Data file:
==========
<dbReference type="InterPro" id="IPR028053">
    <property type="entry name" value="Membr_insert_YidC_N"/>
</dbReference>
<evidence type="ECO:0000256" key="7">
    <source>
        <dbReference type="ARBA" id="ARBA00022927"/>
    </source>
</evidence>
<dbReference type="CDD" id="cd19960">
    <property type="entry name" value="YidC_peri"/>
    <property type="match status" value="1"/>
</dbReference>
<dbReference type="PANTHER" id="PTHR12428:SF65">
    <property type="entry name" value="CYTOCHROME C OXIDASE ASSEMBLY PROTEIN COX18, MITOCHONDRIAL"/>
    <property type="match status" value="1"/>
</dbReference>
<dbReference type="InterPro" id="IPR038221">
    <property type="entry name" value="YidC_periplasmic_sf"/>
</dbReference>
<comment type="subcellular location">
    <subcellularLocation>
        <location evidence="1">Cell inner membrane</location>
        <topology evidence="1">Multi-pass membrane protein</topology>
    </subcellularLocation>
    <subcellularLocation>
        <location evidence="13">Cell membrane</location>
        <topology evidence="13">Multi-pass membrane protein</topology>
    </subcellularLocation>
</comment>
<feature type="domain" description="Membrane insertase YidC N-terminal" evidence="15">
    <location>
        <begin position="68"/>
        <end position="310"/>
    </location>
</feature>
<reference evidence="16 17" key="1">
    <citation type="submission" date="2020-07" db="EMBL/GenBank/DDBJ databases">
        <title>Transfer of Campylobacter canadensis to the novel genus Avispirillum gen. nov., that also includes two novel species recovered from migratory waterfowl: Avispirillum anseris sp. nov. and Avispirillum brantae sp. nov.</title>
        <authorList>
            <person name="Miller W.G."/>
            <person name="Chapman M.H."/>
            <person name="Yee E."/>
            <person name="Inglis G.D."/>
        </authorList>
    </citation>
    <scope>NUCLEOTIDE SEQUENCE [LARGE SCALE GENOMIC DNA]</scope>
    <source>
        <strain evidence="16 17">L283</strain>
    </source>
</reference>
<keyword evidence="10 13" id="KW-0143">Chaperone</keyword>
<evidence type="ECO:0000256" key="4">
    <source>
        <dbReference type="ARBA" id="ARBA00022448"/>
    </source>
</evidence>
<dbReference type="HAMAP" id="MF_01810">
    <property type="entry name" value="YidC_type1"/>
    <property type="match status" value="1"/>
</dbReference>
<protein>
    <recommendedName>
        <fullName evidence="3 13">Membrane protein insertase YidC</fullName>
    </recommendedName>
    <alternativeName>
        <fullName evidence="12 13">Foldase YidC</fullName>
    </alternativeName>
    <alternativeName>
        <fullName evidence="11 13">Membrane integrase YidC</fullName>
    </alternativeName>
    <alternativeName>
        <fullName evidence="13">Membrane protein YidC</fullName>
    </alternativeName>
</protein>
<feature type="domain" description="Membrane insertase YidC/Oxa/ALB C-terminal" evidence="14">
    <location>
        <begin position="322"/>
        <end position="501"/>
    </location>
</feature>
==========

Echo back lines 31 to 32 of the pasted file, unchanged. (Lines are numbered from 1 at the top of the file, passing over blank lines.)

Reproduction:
    <location>
        <begin position="68"/>